Thanksgiving and Christ the King
Dan 7:9-10, 13-14; Rev 1:4b-8; John 18:33-37
Last night we celebrated Thanksgiving with our son and American daughter-in-law. We have enjoyed seven years of sharing this celebration, formally held on the fourth Thursday in November, but celebrated by us more conveniently at a weekend close to it! It commemorates the 1621 settlement and first harvest of the Pilgrim Fathers in Plymouth, Mass. Like us at our harvest festival, they thanked God for his gifts: for preserving their lives in their new country and for the harvest to see them through the year. For us this is the last Sunday of the church's year: next week sees the start of Advent and our cycle of life and worship begins again. So it is appropriate for us also to look back and give thanks, to have a bit of a "Thanksgiving" for our year as the church in Salcombe. You will remember the ups and the downs, the sorrows and the joys that I have missed; I look forward to starting this new year in your company, to sharing the life of this, our community, together. But, today is also the feast of Christ the King, and this is a very real parallel with the Pilgrim Fathers' Thanksgiving - and one which I can fully share with you: we, all of us, are also giving thanks for a new country, a new Kingdom, a new creation - the Kingdom of Christ the King, established by his life, death and resurrection in the first century.
In your pew sheet is the reading from Daniel - both of them, prophet and priest! "To him was given dominion and glory and kingship, that all peoples and nations and languages should serve him. His dominion is an everlasting dominion that shall not pass away, and his kingship is one that shall never be destroyed". And? So what? This is the twenty-first century and what has changed? What does it mean to acknowledge that Jesus is King, "the ruler of the kings of the earth"? His life, death and resurrection inaugurated new creation/new Kingdom - "he made us to be a kingdom". What does it mean? It often doesn't feel like that! One look at news - disasters, injustice etc. (Headlines - bring a couple of news clips!) Equally we do see signs of the Kingdom. Some are brought to our attention in the news: the nurses and doctors who risked their lives in Africa treating Ebola patients; the individuals who take food to migrants at the barbed wire barriers at Calais.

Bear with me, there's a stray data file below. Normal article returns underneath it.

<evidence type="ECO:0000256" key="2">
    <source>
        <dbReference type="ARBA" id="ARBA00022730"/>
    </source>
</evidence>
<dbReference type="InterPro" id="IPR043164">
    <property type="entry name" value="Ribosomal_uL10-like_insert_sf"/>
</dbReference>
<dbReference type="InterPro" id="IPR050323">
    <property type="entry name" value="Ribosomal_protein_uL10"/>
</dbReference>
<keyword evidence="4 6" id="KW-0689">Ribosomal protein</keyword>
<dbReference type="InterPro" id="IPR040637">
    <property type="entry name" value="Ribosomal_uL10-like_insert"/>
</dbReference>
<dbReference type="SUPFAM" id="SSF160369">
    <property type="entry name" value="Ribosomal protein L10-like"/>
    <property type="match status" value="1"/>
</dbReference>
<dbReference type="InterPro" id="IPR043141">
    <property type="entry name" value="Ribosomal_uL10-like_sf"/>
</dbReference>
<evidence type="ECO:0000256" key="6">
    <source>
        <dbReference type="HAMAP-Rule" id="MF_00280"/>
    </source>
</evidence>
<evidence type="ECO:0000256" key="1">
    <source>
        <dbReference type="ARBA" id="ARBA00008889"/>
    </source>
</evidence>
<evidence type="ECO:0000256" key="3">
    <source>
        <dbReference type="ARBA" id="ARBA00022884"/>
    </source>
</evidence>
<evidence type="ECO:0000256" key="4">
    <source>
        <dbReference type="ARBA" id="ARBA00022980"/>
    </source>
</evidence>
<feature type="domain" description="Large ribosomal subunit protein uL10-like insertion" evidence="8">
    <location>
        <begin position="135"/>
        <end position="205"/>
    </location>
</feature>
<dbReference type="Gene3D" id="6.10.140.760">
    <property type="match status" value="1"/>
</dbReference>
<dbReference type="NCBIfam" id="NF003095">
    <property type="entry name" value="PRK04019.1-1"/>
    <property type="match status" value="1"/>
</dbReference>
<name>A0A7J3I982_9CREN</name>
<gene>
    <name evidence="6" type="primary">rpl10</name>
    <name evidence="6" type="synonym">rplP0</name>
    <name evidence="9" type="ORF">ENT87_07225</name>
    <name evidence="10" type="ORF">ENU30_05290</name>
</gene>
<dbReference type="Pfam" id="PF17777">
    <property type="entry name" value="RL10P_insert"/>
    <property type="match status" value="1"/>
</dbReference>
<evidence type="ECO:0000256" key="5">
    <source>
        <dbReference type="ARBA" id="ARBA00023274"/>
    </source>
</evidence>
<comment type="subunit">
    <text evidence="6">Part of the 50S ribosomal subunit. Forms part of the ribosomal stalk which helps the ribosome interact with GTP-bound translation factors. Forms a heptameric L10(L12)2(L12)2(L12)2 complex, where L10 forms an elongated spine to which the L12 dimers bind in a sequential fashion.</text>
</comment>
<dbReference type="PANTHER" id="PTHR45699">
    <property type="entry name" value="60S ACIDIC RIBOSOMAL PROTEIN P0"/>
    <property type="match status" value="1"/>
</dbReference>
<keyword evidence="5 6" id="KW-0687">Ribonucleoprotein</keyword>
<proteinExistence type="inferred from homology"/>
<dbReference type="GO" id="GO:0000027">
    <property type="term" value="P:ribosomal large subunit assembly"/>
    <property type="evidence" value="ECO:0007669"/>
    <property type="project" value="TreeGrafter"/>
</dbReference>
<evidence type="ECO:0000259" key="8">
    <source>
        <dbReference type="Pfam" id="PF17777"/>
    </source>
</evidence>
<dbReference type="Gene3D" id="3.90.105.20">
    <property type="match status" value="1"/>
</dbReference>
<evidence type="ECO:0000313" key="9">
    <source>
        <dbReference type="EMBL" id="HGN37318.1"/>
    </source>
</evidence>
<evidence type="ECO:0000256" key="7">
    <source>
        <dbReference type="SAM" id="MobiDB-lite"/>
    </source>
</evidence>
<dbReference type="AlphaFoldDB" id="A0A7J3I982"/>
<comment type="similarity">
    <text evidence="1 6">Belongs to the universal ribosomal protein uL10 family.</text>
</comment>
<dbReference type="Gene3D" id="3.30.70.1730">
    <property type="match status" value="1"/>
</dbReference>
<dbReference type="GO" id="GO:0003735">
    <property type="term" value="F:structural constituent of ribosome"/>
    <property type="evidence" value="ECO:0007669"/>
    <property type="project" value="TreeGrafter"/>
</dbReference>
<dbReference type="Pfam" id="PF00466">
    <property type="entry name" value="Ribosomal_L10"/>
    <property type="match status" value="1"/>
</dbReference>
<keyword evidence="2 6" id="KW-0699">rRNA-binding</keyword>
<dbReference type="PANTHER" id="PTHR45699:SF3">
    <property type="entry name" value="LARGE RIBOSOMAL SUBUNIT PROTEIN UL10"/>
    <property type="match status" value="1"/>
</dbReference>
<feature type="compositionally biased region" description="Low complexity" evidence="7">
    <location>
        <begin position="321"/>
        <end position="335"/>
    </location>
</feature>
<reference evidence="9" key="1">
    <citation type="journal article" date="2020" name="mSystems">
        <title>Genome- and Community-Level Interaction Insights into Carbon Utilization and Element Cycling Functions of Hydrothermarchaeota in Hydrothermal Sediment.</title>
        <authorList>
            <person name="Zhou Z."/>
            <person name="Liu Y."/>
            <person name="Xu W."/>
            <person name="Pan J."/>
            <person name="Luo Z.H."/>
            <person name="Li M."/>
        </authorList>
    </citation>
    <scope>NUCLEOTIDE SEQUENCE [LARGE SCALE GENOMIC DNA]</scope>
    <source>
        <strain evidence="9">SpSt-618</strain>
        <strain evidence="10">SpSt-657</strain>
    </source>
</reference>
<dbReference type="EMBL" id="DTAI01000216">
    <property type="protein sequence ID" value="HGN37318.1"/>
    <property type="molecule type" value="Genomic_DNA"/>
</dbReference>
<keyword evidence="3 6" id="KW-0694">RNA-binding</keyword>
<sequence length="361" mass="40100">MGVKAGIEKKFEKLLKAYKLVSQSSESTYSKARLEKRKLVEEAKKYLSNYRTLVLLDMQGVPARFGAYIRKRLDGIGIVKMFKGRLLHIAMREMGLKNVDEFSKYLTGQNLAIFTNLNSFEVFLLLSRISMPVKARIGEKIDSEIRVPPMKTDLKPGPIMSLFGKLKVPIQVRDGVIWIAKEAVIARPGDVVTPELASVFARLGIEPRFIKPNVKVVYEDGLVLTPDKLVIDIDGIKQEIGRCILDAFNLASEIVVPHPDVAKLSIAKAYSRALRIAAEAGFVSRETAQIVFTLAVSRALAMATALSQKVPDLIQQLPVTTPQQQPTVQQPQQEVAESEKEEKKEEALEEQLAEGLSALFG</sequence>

Some signs are closer to home: the lifeboat crews who brave the elements to save seafarers; individuals who visit the housebound and the sick. Our present is the overlap between past and future - between the fallen world, the world that was broken by sin and the Fall, and the fully redeemed world, the world which will be restored when Christ the King returns at the end - we live in "the already but not yet"! We are children of God by baptism, but we are still imperfect - we still fall short! Jesus in his life, death and resurrection has redeemed us, but as he said, he has planted something like a mustard seed - not quite like the mustard seeds we plant with cress for summer salads, which only grow so high, but seeds of a much bigger, tree-like bush: "which, [Mark tells us] when sown upon the ground, is the smallest of all the seeds on earth; yet when it is sown it grows up and becomes the greatest of all shrubs, and puts forth large branches, so that the birds of the air can make nests in its shade." (Mark 4:31-32).
We are here to nurture that shrub, to water it and to feed it (during secular famines), to keep it warm and dry, protected against the stormy winds of popular opinion, to aid its growth, which will not be complete until Jesus comes again "on the clouds" (Matt 26:64) to gather all creation into himself (Rom 8). Perhaps we should see ourselves as gardeners, if we have green fingers; or as builders, labourers for the building. Jesus' kingdom is in this world but not not from this world - it rejects (the power structures that appear to rule our society) - the power of individualism and consumerism, the cult of celebrity, the insidious influence of corruption. Jesus did not try to establish his rule by force of arms - although many of his followers were eager to do just that. Jesus established his Kingdom enthroned on a cross, crowned with thorns - a throne of humiliation, a crown of torture - lifted high for all to see and marvel at. His Kingdom will never grow through violence, or fundamentalism, but through humility, gentleness and meekness.
So practically, what do we do? How do we help to build this Kingdom? We have a responsibility to try - we (or our godparents on our behalf) acknowledged Jesus as Lord and King at Baptism - "Do you submit to Christ as Lord?" In so doing we promise to to follow the rules of Christ's country, to submit to his way of Kingdom building; he explained them in the Sermon on the Mount (look them up in Matthew chapter 5): we value others above ourselves, welcoming the stranger; we stand with those who suffer, sharing their pain; we speak out for justice in the world, for the fair distribution of the earth's gifts; we forgive our neighbour when they do something annoying, like park in our space when we have a car full of shopping to unload; we won't take offence, but will try to smooth the waters; we will not be ashamed to acknowledge Jesus as Lord, to our friends, in the pub, at work.
Each word of welcome, each cup of coffee, each offer of help, is a stone set in the building of the Kingdom. At the end of the book of Revelation we are told: "On the foundation stones of the heavenly city are written the names of the apostles of the Lamb" (Rev 22:14). We are sent out to build on those foundation stones; each time we put someone else first, ahead of ourselves, we are helping to build the Kingdom. And so when we have shared Holy Communion together we give thanks and pray: "Send us out in your Spirit to live and work to your praise and glory. Amen."